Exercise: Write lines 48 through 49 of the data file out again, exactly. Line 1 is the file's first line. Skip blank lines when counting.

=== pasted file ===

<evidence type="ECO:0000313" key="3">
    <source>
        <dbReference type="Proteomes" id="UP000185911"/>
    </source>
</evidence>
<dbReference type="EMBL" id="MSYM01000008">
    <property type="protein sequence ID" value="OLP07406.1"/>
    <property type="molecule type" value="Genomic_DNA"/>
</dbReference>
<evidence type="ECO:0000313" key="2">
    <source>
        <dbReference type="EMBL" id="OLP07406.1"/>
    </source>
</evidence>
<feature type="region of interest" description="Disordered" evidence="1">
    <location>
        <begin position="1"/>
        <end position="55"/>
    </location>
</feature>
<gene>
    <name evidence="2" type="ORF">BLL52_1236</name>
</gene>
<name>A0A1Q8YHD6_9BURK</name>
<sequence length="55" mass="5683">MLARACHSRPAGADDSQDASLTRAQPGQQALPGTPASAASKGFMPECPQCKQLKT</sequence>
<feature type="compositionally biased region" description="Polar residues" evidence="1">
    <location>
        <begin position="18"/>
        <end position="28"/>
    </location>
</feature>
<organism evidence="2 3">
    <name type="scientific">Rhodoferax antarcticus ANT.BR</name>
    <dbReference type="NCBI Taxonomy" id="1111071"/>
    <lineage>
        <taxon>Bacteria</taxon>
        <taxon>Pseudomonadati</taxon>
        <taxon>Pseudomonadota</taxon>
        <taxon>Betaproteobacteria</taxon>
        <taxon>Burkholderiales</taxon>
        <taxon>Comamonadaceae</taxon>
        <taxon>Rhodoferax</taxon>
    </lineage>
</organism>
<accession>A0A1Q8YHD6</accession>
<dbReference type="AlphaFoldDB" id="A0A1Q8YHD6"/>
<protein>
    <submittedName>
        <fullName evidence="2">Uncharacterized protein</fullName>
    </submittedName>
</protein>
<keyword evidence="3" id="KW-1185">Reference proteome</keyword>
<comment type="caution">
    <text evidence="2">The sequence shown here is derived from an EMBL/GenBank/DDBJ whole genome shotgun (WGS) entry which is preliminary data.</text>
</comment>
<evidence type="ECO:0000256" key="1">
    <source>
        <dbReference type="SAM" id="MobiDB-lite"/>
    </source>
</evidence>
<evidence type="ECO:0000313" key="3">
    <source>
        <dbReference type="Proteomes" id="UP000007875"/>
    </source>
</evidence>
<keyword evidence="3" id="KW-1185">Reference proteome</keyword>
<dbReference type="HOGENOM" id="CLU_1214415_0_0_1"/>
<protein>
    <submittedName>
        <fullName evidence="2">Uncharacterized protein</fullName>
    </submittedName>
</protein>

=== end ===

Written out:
    <submittedName>
        <fullName evidence="2">Uncharacterized protein</fullName>